The port was awash with crowds, bars, fast food and buses with engines running. Traffic. Fumes. Heat. Hassle. What on earth was she doing here? In her head she could hear his disgust at the colossal cruise ships out in the bay and his opinions on tourist traps and unreliable ferry services: ‘Call this a holiday!’ It was just as well he wasn’t actually here. ‘Let’s go island-hopping!’ he’d said but now….
The ferryboat’s eventual arrival distracted her. She knew perfectly well what to do; she’d already survived two weeks travelling to Sifnos, Antiparos, Paros and back to Santorini and had actually managed to strike up conversations with strangers, but she still kept hearing his words. ‘Find somewhere for your suitcase.’ She did as she was told. ‘Where are you going to sit? How about the cafe?’ She took in the crowds at the counter and decided to ignore him. ‘You can’t get up there- you know you’re always falling!’ He’d meant well but she’d stopped listening. She had to learn to please herself. The boat was already out in the Aegean by the time she had negotiated the stairs and managed to shoulder open the door and escape onto the top deck. Fresh air and space. At last.
A three-hour crossing. She had intended to read the novel she’d downloaded onto her iPad, but the setting sun soon put a stop to that. A dazzling display; blood orange, gold, crimson and coral, magenta streaks in an inky sea. ‘Just like The Odyssey!’ she thought, smiling to herself.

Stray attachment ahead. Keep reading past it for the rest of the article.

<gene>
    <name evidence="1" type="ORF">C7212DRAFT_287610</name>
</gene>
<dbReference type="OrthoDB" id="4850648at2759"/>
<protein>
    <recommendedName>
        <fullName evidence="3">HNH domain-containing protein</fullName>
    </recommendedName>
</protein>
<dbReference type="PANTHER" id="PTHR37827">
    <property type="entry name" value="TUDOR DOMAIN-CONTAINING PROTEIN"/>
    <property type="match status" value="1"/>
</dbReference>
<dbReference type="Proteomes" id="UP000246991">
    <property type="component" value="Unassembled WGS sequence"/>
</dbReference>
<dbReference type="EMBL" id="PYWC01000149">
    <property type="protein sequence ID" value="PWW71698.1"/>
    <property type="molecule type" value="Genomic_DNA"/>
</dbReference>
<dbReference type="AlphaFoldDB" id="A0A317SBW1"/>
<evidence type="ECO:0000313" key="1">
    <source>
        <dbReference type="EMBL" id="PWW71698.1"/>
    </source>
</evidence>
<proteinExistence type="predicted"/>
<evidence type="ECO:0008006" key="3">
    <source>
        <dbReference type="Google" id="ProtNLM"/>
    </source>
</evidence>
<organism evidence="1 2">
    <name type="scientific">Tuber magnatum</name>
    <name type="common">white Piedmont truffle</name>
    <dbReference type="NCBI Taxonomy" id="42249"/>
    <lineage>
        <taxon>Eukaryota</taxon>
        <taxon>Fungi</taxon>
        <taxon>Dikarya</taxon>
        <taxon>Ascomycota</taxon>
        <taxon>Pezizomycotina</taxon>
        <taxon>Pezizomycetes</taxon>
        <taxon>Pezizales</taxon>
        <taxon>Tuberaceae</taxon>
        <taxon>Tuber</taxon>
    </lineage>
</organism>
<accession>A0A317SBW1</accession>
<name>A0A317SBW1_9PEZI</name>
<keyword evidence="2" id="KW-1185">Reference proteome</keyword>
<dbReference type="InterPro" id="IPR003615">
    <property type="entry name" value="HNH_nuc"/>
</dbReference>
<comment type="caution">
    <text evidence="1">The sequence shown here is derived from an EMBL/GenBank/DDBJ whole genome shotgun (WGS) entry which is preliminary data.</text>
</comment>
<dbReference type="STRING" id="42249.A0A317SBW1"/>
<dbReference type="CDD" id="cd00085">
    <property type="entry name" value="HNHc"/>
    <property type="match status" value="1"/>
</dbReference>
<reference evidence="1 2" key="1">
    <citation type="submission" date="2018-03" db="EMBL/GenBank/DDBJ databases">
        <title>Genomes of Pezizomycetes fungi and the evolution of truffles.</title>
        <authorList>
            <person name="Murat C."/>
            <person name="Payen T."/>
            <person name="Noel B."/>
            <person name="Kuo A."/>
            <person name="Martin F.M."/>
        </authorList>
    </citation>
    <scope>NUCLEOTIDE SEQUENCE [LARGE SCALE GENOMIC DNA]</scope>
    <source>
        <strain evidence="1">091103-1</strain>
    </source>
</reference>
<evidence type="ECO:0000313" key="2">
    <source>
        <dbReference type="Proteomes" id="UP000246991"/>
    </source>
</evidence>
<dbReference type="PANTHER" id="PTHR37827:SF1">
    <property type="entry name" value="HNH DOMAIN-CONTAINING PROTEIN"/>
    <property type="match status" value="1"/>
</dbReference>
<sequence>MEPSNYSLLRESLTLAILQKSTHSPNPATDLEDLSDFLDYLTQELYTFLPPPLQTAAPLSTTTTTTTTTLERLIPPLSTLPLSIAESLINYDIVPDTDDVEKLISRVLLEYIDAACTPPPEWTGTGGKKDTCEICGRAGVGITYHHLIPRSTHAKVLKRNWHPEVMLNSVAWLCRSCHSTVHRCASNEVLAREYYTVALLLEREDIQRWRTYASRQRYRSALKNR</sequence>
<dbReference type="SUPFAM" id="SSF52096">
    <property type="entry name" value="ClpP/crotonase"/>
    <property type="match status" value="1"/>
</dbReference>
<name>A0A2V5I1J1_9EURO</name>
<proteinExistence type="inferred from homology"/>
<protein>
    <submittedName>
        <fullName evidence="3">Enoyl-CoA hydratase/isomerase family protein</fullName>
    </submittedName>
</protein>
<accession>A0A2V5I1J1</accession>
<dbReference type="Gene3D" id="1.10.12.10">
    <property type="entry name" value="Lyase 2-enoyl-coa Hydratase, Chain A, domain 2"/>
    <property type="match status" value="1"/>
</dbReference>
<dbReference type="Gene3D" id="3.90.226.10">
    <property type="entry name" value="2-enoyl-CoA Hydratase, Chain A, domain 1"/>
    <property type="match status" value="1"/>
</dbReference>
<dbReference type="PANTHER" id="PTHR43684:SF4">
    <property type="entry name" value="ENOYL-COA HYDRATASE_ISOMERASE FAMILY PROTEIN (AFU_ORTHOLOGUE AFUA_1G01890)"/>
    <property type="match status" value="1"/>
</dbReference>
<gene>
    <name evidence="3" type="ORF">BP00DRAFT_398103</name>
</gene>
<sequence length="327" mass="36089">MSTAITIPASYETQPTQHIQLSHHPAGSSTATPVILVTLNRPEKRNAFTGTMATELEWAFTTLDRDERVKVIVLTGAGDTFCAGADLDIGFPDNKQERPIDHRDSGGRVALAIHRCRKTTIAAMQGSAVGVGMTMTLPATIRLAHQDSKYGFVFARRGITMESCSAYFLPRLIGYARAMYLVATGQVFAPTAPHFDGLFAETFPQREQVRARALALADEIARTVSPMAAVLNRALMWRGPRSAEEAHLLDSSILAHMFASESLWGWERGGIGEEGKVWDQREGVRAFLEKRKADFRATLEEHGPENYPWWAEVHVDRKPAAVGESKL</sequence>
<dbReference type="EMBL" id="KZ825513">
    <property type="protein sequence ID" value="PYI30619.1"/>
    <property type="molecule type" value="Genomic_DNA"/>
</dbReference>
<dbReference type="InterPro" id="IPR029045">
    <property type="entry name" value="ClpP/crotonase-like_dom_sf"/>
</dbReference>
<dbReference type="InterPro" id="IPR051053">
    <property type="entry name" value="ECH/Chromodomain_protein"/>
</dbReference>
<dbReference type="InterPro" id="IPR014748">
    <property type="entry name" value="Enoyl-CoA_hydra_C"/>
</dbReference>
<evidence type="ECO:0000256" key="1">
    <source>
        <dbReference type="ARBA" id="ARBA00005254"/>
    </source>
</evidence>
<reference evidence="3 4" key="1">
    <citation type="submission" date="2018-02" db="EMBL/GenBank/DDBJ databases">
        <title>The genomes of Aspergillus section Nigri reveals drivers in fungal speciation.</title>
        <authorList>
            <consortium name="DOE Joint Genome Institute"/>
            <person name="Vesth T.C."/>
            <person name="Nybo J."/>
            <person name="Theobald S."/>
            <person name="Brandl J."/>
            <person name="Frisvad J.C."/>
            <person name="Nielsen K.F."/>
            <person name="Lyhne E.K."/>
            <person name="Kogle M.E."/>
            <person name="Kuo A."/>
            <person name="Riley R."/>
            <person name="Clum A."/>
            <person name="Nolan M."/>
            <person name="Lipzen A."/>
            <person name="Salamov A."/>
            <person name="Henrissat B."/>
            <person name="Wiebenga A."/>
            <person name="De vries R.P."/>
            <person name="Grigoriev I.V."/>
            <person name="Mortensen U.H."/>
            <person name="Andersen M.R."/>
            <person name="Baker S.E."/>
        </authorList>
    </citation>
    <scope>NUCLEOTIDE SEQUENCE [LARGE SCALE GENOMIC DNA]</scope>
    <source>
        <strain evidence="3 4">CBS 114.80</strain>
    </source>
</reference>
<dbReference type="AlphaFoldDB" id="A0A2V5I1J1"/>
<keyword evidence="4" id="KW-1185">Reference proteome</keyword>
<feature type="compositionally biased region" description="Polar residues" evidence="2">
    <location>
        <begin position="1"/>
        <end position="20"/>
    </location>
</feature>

On a nearby table, four Greeks sporting gold wrist watches, smoked, laughed, drank, played cards. Their wives chatted at the next table, texting, bantering, bringing up trays of drinks. Even if he’d been with her, it wouldn’t have been like that. They’d have sat reading or sketching in silence; they had been content with each other, only speaking when something needed to be said or when he wanted to tell her something. Not that she had always listened even then. But it had been a companionable silence, not this continual nagging. Why was he doing this to her now? She knew he was gone, but he was everywhere.
A song burst; four men in harmony, singing some haunting lament as they threw down cards one by one. And then the women joined in; shrill and feisty, determined to be heard. At that point, she had to escape. Hidden in a quiet corner, she finally lost control; wept. ‘Ridiculous thing to do!’ she heard him whisper. She took no notice.
A breeze was stirring; the lights of Heraklion wavered like specks bobbing in the distance. As she watched them grow bigger and brighter, she felt calmer, focused on the lapping of the waves: it slowly dawned on her that, given time, his voice might begin to fade, and she might start to live again.
Decades ago, Dorothy Burrows taught Drama and wrote plays and the occasional short story. She won a few awards. After years of working in a museum, retirement is enabling her to enjoy creative writing again. Walking in the countryside and memories of a coastal childhood often feature in her poems. She tweets as @rambling_dot
Photo credit @desipris at http://www.unsplash.com